• American Association of Retired Persons (AARP): This organization has resources for both seniors and their caregivers, including information for family caregivers who are experiencing grief.
  • Courage to Caregivers: In addition to providing educational resources to caregivers, this nonprofit organization also offers one-on-one caregiver peer support, group coaching support groups, and breathing meditation classes.
  • Family Caregiver Alliance: This organization provides a variety of resources to caregivers, including educational resources on how to cope with loss.

Grieving Veterans

It is not uncommon for veterans to experience grief, especially after having lost friends or other loved ones during their service or after returning to civilian life.

Many of the resources available to veterans for grief also focus on suicide loss and suicide prevention.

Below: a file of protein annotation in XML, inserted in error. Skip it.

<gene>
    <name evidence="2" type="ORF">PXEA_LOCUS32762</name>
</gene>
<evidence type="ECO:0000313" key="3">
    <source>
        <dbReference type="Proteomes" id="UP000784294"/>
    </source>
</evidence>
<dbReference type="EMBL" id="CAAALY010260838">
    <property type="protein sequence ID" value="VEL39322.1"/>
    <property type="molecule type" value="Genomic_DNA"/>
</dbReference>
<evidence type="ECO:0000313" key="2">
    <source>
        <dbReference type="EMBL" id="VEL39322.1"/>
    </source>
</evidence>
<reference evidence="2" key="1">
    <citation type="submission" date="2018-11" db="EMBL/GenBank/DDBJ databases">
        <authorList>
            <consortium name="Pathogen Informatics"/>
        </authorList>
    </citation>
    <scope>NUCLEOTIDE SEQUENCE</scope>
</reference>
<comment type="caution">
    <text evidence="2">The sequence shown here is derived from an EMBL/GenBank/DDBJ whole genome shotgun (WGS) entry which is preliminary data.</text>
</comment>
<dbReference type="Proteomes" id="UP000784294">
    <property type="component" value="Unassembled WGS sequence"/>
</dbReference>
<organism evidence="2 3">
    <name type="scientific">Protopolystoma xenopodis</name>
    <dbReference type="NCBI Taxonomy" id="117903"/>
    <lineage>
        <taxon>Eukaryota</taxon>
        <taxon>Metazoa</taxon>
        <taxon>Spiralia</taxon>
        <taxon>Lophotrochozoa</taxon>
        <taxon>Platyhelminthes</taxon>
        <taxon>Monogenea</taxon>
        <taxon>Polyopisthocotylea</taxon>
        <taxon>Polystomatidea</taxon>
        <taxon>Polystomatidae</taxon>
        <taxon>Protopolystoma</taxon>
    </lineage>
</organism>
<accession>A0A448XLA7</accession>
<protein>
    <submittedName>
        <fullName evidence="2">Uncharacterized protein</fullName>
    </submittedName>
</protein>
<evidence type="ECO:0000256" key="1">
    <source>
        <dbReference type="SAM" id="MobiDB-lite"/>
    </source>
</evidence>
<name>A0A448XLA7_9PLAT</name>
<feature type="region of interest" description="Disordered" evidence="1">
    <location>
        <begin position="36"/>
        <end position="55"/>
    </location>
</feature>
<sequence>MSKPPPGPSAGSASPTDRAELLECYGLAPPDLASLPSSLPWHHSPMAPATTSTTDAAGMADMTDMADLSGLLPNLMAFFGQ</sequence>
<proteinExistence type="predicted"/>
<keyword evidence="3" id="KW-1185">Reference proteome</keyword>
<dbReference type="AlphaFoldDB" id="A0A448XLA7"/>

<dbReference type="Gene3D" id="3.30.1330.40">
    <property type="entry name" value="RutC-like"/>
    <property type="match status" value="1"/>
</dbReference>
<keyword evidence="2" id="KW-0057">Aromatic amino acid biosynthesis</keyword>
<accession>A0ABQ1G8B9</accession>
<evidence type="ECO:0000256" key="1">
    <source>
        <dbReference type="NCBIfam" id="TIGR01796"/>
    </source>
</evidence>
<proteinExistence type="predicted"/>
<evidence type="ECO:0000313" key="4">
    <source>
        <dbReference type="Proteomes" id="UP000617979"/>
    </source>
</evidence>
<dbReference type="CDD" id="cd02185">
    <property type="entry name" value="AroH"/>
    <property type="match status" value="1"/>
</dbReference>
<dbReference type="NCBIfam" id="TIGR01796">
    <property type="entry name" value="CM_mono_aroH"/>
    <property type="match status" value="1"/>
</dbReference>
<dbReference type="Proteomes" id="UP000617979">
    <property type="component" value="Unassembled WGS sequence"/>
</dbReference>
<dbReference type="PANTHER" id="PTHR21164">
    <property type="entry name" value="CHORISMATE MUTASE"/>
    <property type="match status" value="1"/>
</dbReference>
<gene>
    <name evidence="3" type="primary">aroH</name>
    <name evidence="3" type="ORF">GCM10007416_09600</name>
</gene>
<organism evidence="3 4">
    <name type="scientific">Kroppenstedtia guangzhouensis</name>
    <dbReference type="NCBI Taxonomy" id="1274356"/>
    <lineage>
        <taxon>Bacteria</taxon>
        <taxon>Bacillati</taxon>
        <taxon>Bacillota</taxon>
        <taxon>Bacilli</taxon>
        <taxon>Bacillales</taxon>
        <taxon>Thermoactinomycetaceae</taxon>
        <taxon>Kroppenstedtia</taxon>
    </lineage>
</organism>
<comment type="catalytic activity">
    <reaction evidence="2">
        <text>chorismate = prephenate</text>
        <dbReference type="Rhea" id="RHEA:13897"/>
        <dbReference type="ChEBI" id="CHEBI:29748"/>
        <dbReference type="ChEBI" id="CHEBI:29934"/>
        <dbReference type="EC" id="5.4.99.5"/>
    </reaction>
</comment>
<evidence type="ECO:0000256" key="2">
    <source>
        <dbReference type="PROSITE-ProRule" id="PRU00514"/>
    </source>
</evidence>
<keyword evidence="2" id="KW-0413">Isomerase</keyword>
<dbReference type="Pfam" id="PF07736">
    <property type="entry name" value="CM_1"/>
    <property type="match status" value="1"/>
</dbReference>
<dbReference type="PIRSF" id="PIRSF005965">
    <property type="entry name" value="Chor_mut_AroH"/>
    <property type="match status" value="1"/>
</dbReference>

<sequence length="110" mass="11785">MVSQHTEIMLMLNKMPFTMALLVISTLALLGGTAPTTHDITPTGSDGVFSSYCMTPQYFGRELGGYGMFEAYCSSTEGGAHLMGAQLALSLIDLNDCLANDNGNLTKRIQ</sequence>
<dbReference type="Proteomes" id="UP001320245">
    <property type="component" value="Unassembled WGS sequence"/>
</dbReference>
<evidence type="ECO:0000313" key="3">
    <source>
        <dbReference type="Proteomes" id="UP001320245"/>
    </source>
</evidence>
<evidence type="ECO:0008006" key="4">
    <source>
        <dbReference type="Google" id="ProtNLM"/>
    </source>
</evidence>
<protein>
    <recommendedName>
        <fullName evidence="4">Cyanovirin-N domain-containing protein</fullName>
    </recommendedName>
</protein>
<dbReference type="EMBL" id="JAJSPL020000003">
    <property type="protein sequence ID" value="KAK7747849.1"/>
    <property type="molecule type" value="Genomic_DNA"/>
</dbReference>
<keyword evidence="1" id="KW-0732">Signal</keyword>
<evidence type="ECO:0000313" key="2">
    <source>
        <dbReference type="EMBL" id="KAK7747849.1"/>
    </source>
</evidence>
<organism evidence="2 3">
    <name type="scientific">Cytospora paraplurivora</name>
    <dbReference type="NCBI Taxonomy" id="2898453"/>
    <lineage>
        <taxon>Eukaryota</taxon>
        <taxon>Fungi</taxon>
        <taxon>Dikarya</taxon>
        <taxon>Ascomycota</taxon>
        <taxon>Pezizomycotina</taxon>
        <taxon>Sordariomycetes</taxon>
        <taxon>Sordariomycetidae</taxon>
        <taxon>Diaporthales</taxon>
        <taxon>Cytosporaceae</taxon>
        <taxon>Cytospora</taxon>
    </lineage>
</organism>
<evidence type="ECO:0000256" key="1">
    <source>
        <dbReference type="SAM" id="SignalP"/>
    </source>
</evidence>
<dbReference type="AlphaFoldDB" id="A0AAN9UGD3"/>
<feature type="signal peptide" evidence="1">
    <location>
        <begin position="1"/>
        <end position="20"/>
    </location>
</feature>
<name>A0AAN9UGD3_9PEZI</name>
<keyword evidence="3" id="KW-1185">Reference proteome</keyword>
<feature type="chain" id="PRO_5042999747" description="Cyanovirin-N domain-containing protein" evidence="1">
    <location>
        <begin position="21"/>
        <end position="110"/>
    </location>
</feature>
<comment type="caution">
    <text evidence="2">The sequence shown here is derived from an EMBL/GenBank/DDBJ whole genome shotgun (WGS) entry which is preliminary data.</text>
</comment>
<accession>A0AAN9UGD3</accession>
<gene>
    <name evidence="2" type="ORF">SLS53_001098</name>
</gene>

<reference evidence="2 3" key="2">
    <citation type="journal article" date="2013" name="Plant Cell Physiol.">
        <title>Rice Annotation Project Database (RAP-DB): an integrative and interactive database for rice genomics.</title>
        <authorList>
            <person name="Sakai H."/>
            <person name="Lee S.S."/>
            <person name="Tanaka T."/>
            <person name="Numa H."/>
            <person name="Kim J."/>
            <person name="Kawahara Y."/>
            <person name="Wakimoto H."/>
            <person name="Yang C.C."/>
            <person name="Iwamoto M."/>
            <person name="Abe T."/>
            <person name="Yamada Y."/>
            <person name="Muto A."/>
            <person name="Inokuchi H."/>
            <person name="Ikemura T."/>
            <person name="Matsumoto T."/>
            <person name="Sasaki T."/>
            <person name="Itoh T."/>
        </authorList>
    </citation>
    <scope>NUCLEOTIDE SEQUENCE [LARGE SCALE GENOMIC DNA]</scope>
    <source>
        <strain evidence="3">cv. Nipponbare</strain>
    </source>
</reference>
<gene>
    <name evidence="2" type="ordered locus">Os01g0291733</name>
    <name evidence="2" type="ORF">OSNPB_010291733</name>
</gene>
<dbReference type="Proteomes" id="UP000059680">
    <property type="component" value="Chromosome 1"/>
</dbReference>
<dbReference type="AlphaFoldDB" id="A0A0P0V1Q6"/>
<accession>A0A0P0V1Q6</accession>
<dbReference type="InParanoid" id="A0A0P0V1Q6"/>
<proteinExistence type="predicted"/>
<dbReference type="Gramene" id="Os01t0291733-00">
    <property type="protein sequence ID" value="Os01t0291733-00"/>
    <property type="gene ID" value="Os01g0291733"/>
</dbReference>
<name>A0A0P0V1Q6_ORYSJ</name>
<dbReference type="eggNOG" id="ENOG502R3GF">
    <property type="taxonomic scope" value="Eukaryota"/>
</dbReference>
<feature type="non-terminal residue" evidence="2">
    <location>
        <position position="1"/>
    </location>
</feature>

Grief support resources for veterans include:

  • Military One Source: This organization offers short-term nonmedical counseling to service members, veterans, their family members, and surviving loved ones for a variety of situations.
  • VA Bereavement Counseling: The U.S. Department of Veterans Affairs (VA) offers bereavement counseling services to veterans or their eligible surviving family members at their Vet Centers located across the U.S.
  • Veterans Crisis Line: This 24/7 free and confidential grief hotline is open to veterans and their loved ones any time they are in crisis or experiencing emotional distress.

Widows and Widowers

The loss of a spouse is a devastating experience, no matter how far along into the marriage journey the loss takes place.

Grief support resources for widows and widowers include: